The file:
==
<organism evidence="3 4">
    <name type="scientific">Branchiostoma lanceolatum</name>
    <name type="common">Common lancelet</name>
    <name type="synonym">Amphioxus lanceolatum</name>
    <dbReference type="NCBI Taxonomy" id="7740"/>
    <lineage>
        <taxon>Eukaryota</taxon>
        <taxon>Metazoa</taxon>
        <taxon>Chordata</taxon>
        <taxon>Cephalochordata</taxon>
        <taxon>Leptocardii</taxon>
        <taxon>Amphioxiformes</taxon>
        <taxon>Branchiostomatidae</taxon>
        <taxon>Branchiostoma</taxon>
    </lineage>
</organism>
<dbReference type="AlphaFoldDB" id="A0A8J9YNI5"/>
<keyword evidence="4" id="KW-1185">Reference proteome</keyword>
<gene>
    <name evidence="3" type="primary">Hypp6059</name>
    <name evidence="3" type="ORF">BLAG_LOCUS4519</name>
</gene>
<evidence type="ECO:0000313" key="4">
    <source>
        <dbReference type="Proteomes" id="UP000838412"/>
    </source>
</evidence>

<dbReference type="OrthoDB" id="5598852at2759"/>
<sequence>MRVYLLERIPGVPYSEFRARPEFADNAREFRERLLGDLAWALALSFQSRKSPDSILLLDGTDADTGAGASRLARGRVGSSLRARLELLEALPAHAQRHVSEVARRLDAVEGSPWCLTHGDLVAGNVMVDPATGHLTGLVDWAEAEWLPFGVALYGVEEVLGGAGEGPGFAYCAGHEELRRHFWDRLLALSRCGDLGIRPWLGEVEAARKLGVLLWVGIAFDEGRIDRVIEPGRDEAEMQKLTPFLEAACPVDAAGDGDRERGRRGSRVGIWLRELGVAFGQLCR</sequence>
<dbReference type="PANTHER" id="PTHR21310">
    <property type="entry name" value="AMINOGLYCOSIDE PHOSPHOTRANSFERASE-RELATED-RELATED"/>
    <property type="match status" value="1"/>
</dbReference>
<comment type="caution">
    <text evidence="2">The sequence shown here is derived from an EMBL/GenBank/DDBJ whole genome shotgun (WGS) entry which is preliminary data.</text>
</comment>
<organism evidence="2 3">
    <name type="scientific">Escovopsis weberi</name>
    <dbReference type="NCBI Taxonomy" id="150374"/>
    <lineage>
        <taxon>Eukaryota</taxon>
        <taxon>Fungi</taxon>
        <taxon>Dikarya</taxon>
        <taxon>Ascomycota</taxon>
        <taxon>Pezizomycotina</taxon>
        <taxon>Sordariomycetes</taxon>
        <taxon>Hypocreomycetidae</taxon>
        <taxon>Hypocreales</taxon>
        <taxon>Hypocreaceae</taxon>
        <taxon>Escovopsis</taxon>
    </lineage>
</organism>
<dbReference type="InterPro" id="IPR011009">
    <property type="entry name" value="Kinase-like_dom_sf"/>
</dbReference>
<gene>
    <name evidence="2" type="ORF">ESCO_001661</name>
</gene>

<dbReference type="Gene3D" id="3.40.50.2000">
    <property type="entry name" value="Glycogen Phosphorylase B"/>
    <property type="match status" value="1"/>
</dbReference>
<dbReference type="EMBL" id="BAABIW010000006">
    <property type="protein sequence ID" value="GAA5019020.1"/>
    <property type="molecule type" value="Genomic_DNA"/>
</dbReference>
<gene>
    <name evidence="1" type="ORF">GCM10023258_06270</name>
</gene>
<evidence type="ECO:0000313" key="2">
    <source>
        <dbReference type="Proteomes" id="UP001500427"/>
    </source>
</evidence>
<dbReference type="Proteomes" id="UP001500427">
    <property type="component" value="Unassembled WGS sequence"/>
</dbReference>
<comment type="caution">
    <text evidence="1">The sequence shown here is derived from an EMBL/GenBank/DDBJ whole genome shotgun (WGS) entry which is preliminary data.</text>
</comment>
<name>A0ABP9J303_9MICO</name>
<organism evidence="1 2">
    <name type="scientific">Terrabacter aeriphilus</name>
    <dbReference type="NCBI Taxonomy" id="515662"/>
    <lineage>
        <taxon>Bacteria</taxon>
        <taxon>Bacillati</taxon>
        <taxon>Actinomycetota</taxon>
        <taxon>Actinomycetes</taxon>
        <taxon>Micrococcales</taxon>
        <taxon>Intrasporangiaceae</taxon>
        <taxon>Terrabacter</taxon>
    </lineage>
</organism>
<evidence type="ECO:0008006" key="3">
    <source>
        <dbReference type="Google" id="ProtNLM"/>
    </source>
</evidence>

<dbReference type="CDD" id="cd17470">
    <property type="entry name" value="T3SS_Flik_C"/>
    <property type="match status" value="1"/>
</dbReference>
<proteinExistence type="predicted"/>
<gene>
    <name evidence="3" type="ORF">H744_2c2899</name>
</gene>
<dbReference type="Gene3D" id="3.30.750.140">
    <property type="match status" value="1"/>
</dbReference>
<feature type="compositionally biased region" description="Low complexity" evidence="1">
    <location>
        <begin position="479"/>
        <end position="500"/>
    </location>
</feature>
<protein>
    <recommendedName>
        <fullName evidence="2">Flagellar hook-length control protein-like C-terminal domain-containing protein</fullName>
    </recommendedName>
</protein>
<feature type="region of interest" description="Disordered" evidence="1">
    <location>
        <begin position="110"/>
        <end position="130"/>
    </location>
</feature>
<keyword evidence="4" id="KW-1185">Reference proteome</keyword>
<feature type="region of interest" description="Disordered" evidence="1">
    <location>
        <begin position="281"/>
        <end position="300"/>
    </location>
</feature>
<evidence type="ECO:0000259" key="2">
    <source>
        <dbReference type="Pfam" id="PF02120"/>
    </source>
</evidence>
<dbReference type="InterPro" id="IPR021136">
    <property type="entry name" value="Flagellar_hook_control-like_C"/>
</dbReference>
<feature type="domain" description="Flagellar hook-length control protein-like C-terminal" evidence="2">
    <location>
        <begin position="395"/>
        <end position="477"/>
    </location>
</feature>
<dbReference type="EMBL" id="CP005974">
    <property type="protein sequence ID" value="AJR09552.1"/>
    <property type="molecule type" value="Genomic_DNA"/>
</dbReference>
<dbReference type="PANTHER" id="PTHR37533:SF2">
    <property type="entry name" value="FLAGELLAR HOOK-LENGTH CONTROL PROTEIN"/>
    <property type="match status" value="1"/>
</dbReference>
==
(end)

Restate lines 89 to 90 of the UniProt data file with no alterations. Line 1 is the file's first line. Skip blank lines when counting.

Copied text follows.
        <taxon>Actinomycetes</taxon>
        <taxon>Micrococcales</taxon>